Jennifer is here to share a bit about her latest release. She's offered to give away a print copy of the book (US ONLY). You can enter by using the Rafflecopter link at the end of the post. (Giveaway ends March 28, 2019. If you are the randomly chosen winner, I'll contact you.)
The story behind the story...
I was supposed to be plotting a novella for a collection with the theme of “women doing male-dominated jobs.” Thus, my heroine was a doctor at a time in history when very few women practiced medicine in any formal setting. But I needed some kind of an event that would allow her a big platform to use her medical skills. It was late one evening when I stumbled on a brief mention of the Sand Creek Massacre and thought it would make the perfect setting. Immediately, the hero, Five Kills, began to take shape in my mind. But in the days after that, I dug further into the research of the Sand Creek Massacre and realized just how much history there was to cover. It was not the topic for a novella! And I wondered if it was even a good topic for a novel. But the story called to me, and after praying through the idea, I knew it must be written. So—Sand Creek Serenade was born.
Five Kills listened to the discussion between the Tsitsistas and Hinono-eino chiefs. He appreciated Black Kettle’s insistence that he sit with the elders during their talks, despite the fact his feats in battle should not have earned him such an honor. It was his knowledge of English and French that netted him the seat. His fluency in both languages, plus his passable knowledge of Spanish, often proved useful in knowing whether the white men told the truth during their various interactions. He may not feel he deserved such an esteemed place in the counsel tent, but out of respect for the leader of The People, he came when called, listened carefully to all sides, and offered his thoughts when asked.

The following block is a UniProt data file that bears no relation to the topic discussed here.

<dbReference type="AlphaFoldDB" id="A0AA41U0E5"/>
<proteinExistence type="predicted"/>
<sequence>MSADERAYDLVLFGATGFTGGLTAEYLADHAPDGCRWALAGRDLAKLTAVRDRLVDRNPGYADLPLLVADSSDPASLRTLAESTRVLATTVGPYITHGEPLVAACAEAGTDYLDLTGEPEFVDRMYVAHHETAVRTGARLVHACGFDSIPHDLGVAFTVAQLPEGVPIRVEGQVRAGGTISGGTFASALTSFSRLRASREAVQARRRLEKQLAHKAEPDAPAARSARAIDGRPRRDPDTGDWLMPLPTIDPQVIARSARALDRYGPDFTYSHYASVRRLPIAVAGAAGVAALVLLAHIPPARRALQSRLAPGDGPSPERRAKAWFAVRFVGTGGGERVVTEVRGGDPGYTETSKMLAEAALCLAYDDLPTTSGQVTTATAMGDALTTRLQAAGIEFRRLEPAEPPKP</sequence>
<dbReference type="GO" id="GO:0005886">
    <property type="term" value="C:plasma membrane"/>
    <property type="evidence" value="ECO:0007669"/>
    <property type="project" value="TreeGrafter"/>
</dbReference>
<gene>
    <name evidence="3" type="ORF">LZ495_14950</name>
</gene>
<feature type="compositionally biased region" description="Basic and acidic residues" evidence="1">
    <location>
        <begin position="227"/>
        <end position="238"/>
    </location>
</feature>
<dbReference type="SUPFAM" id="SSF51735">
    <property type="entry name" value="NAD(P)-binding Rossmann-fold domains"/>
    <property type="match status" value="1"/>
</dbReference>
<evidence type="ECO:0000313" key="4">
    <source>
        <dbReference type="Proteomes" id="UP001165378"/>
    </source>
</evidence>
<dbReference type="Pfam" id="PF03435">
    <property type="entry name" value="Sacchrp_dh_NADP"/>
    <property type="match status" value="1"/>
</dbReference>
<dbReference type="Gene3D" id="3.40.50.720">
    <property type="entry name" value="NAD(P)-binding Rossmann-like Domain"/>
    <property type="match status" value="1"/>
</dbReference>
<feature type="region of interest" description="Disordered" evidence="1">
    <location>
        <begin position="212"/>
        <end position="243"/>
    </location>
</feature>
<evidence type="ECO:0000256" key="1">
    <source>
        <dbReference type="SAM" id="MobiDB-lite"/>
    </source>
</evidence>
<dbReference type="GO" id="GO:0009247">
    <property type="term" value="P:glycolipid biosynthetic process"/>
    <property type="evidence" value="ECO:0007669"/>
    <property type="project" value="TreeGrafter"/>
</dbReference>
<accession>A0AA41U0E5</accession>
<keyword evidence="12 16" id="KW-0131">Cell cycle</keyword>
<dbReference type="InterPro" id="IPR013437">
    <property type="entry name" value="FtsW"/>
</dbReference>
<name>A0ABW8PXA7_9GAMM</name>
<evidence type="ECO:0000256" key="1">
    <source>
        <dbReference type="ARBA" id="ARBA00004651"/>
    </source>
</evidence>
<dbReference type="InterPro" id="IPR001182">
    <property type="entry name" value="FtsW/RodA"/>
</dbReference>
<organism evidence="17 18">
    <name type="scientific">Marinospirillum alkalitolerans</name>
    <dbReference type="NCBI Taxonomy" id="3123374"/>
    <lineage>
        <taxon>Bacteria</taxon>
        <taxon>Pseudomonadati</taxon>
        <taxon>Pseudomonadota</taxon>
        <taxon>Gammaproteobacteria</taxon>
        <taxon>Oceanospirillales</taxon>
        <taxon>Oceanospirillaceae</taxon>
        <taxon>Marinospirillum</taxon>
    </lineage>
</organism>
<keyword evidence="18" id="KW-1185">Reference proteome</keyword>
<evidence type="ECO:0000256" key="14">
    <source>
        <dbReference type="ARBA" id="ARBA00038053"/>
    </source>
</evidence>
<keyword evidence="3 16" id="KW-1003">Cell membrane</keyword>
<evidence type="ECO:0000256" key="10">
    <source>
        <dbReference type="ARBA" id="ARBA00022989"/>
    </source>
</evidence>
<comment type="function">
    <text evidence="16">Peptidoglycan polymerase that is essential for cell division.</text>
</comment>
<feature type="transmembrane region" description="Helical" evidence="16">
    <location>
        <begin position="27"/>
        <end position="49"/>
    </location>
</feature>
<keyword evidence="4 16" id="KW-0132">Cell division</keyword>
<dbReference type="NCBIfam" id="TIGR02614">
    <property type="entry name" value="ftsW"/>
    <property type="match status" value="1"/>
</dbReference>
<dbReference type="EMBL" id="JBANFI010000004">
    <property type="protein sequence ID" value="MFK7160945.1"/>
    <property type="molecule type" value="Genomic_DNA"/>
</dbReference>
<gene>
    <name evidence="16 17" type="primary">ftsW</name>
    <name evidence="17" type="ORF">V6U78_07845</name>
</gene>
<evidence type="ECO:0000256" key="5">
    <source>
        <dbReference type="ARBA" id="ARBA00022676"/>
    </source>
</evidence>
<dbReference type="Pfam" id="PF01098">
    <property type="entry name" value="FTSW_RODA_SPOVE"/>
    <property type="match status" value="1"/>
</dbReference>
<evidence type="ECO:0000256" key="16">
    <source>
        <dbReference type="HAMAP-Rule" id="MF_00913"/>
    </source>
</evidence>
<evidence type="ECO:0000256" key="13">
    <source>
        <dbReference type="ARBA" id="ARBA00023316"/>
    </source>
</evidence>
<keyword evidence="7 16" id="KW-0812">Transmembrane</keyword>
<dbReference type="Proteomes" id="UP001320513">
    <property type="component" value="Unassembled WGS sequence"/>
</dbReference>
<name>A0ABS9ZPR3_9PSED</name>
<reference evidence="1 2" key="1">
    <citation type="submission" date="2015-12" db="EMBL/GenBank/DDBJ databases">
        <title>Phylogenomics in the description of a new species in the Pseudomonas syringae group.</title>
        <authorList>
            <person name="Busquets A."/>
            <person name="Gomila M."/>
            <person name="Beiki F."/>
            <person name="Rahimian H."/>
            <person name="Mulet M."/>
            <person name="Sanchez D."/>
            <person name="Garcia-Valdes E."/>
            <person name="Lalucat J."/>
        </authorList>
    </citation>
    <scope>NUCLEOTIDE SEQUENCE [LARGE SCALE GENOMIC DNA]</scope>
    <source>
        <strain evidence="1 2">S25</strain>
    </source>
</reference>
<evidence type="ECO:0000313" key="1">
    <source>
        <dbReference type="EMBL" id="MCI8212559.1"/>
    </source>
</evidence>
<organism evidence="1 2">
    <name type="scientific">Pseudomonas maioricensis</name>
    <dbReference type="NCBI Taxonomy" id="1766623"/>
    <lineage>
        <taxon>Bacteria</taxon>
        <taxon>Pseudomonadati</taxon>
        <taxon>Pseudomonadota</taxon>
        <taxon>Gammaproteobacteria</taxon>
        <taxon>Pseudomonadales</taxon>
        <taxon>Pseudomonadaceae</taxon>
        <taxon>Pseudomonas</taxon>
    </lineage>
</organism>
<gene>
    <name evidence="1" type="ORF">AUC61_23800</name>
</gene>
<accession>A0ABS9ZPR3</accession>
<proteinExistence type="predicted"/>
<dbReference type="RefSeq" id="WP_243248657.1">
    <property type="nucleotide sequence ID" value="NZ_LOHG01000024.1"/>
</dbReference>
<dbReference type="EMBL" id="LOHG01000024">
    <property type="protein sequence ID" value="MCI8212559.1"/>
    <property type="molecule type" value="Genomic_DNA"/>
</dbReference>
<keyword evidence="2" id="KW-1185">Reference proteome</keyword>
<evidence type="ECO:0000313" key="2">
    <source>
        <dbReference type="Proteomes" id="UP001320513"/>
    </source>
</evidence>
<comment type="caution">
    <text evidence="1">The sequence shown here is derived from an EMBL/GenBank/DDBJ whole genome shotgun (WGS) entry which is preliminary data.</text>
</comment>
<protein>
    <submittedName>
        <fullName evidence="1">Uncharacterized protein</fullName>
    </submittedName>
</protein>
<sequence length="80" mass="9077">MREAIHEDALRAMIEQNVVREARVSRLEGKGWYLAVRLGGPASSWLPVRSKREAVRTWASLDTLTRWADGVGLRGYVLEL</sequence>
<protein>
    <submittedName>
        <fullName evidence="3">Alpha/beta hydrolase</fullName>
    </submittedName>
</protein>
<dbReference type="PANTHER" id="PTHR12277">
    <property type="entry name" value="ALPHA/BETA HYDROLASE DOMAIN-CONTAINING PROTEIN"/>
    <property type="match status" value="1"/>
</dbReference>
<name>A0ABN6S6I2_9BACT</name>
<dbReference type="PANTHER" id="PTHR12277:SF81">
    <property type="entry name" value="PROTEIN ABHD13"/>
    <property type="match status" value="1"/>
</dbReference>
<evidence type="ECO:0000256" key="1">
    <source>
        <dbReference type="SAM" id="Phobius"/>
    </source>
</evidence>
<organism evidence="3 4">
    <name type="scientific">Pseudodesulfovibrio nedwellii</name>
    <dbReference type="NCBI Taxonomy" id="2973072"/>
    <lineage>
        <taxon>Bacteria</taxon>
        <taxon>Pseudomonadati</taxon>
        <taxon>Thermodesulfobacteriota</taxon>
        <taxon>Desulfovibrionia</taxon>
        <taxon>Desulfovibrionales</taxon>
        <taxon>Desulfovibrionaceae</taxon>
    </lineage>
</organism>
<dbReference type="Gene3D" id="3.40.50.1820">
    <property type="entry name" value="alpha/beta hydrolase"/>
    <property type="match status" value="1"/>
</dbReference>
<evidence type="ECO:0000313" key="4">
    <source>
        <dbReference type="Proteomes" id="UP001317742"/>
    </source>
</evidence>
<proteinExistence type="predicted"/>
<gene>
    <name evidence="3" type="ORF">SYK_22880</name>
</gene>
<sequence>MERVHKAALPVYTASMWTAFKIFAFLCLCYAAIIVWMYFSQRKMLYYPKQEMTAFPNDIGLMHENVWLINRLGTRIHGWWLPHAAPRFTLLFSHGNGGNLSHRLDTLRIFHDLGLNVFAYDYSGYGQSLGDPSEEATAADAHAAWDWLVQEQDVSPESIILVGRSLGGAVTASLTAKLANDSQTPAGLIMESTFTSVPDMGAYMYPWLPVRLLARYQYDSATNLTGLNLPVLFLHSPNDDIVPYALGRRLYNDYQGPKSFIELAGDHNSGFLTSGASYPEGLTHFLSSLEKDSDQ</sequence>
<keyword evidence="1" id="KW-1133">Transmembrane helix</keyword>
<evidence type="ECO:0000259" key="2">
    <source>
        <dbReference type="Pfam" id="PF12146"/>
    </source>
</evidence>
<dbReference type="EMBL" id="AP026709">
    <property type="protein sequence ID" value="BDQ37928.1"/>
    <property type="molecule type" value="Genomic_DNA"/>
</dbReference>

From outside the tent, voices rose, and the commotion stalled the conversation within. As the ruckus grew, Black Kettle told a brave to see what was happening. The man slipped from the tent and returned a moment later, eyes settling on Five Kills.
“Your dog has angered the soldiers.”
Heat blanketed his body. Of course it would be his dog, Hótame, to cause a problem. And with the white men, of all people. He reached for his musket, rose, and excused himself. A chill swept his shirtless skin as he emerged from the overly warm tent. He waded into the knot of his tribesmen and women as they faced three soldiers. Their discordant voices silenced as he stopped beside the dog who lay on her belly, attention focused on the white men, her large ears erect and swiveling.
Without a word, he looked at each soldier, waiting for them to state their business.
The man with fiery hair stepped forward. “Your dog stole my sister’s shoe.”
Five Kills furrowed his brow, pretending he didn’t understand.
“The dog.” He nodded at the animal. “It stole my sister’s shoe. Can we have it back please?”
Hótame did, in fact, have a strange-looking object resting between her paws. As Five Kills bent to retrieve it, she snatched it up and bounded sideways. Scowling, he reached for it again, only she backed up, tail wagging.
“Give it to me,” he snarled in the tongue of The People. Hótame woofed around the object, darted past him and the three soldiers, and dropped to her belly. Laughter rippled through the crowd.
Anger flared in his chest, both at Hótame and the laughter. He stalked past the soldiers. With a gathering of the elders in progress, now was not the time for her games. As he drew nearer, she mouthed the stiff footwear and raced off. His people’s tittering followed him. Five Kills refused to look back. He’d laugh once he returned to the camp, but at the moment, the odd situation did nothing but knot his muscles.